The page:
It’s All About Family
Based on Genesis 45:1-15, Psalm 133, Mt 15:21-28
I want to take a moment of privilege at the start of this part of our corporate worship to lift up those people killed and injured in last week’s demonstration in Charlottesville. The names of those persons killed are Heather Heyer, Lt. H. Jay Cullen and Trooper-Pilot Berke M.M. Bates. Those three were laid to rest this week and I would ask for a moment of silence in prayer for their families and friends; for all those who were injured and are recovering; and for a peaceful way to respond to violence. Thank you!
I was moved by the Spirit in this portion of our worship time to begin in that manner because the focus of my message to you all this morning is that “It’s All About Family”. It is the one deep truth that I have been confronted with since coming to be your pastor…you are all (seemingly) one big family. Even those of you who aren’t originally from here, many of you married into a large and intricately connected group of extended family. This is new to me because I come from a relatively small family – going back generations. My dad was an only child, my mom had one brother; both Lucinda and I only had two siblings growing up – so there’s not many folks around. I contrast that to the stories I’ve heard you tell here of 8 to 12 children and then those children having multiple kids and so on and so on. I drive around and see the same family names at many different places around the County and I know that I am surrounded by your families. You get what I am driving at here…it’s all about family!
That doesn’t mean that everything is all “sunshine and giggles” within your family. Truth be told, there are folks within our family that we don’t much care for, or who don’t have anything to do with the larger group. Somewhere along the line, something happened and folks went their separate ways. This is where we started this morning with our reading from Genesis and the climax of the story of Joseph. Some background to catch you all up on Joseph…way back in Chapter 37, Joseph’s favored son status and dream of being in charge of his older brothers, has landed him in Egypt, sold into slavery by those very same brothers. Joseph is bought by an Egyptian official, Potiphar, and has a run in with Potiphar’s wife – which lands him in jail. Joseph interprets the dreams of two inmates and ultimately is brought before Pharaoh to interpret the king’s dreams. Joseph tells Pharaoh of the coming years of plenty and of famine and gets Egypt readied. He becomes the second most important person in all of Egypt. Then the famine hits the whole of that part of the world.
Egypt was well prepared for the famine thanks to Joseph, but the land of Canaan where his brother’s lived, by year two of the seven year famine, was out of food. The brothers were sent by their father Jacob to buy grain from Egypt – little knowing that they would be negotiating with their long-lost brother. By this time, Joseph had come to realize that all of his “misfortune” had been part of God’s plan. All of the things that had happened had put him in just the right place for him to save his family and his father Jacob. Joseph has hid his identity until just when we began our reading today – he is so overcome with emotion that he weeps loudly and announces who he is to his brothers. His brothers were overcome with guilt and anxiety at first, but when they see that the joy in Joseph is genuine, they all come back together in a big group hug. Eventually, Jacob gets all the family move to Egypt and the lineage of Abraham is saved.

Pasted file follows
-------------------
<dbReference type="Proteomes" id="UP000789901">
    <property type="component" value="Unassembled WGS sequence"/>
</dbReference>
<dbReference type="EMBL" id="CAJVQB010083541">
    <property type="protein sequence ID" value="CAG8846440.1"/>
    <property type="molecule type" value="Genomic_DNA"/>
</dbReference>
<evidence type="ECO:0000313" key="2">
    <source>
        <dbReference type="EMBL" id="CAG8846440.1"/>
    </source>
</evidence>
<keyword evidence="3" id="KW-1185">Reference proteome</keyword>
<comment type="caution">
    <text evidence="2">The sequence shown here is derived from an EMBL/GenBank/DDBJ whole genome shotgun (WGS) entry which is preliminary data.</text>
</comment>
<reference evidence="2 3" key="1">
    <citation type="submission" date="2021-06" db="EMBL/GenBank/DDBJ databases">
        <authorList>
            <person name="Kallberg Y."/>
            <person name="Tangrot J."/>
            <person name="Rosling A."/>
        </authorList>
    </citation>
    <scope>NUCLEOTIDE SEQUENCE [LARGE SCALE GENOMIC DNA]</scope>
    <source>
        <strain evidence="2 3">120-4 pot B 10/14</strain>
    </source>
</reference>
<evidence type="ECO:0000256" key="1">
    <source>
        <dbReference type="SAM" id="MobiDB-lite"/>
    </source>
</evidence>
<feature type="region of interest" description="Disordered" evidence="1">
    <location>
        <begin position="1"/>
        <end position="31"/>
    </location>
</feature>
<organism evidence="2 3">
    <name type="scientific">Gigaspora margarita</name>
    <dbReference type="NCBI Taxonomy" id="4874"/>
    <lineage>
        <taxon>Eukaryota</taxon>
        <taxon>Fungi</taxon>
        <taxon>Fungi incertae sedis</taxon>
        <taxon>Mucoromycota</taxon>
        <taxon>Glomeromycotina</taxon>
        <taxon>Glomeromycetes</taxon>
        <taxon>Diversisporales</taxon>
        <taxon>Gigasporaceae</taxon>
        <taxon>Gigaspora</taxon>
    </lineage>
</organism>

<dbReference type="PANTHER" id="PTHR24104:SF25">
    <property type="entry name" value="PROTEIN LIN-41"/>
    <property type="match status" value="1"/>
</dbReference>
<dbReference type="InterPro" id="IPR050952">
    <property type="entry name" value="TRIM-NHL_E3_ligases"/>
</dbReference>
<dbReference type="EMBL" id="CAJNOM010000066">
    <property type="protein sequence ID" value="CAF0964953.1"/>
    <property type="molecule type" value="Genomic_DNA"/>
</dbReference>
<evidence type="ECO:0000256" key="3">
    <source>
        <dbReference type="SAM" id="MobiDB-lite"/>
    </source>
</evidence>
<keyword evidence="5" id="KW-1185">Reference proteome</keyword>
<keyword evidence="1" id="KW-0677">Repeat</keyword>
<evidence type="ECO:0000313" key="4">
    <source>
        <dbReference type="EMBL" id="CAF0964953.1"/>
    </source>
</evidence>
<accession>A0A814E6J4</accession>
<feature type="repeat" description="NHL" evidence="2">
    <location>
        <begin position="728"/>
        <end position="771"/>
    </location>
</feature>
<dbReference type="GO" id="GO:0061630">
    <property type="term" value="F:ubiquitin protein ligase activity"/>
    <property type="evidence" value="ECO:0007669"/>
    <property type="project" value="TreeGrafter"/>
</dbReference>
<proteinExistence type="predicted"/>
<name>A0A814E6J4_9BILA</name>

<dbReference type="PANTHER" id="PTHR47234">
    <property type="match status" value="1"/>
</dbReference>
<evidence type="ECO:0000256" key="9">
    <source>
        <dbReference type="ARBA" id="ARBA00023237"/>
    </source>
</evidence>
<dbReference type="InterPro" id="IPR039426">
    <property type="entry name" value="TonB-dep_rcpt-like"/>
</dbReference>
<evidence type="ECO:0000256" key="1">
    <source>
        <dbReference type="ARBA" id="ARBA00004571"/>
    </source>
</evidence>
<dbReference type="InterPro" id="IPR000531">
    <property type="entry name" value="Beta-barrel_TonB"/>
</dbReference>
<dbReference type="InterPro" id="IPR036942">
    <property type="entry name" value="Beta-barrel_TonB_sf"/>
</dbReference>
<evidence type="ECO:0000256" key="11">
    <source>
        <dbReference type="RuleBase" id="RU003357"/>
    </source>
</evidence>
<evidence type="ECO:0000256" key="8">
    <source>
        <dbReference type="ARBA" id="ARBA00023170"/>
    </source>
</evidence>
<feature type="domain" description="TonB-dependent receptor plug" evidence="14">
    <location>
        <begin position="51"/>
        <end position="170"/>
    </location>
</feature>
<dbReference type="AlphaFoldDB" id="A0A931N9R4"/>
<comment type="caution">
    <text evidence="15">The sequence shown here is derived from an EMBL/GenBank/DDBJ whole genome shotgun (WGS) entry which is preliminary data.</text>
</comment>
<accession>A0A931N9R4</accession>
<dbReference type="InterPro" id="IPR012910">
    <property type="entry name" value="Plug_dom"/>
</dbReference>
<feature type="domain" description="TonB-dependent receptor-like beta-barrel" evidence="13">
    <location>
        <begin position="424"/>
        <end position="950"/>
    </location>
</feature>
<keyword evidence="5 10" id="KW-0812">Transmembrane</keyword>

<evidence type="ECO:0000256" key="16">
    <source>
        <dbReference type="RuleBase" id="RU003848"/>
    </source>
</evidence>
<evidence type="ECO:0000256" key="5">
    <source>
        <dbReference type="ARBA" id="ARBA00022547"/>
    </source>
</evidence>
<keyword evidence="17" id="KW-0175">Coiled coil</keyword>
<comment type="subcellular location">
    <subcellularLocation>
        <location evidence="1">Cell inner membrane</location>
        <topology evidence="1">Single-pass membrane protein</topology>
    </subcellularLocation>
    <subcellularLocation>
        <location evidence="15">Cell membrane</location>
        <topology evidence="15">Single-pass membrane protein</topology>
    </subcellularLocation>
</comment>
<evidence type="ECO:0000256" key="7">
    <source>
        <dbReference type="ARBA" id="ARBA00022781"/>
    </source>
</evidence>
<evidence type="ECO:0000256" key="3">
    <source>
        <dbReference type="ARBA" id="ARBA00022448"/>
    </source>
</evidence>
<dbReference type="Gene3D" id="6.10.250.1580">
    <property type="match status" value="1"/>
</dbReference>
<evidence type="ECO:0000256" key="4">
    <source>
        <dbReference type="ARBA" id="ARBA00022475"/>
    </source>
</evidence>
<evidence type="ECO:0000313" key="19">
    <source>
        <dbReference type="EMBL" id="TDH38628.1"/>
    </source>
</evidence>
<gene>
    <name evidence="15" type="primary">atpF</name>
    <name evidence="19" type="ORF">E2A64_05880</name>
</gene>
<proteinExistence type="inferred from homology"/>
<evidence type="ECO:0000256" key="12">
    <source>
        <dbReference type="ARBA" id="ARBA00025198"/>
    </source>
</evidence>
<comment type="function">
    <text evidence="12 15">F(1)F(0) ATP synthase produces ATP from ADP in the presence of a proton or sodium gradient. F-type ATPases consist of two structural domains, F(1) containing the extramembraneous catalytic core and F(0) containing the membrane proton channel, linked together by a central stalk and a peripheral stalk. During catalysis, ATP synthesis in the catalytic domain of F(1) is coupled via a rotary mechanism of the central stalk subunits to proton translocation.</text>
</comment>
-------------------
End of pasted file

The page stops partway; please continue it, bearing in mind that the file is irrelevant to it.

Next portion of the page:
The Psalmist sings out, “How very good and pleasant it is when kindred live together in unity!…” How true it is that when we are united in our family ties how joyful it is to be together. I remember the joy of the secretary of the Pennsylvania Avenue Baptist Church when a cousin that they didn’t know about reached out through Facebook. The extended family got together and introduced this young man to all the relatives he never knew he had. It was another of those group hug moments and a revelation for this young man who thought he was without any connections once his father and mother died. He had been united again with his kin and found a place to belong.
You might be wondering how family fits into the Gospel lesson from today…good thinking because that’s where we turn our focus now. A woman from Cana in Galilee, who is now living in the region of Tyre and Sidon, comes to plead for mercy for herself and healing for her daughter from Jesus. Jesus, initially dismisses the woman (an act unlike Jesus). They have a brief debate where the woman shows her depth of faith in Jesus – reminding him that he came for all, not just the “lost sheep of the house of Israel”. (Verse 24) How did her rhetoric cause Jesus to change his mind and grant this her wish? Maybe he remembered that his first miracle was in Cana at a wedding (John 2). Maybe he remembered that his patriarch Jacob was living in Cana when he and the whole family were rescued by Joseph. Maybe the shear logic of the woman’s response that even dogs are part of the family – reminded him of the bigger picture of what His ministry was all about.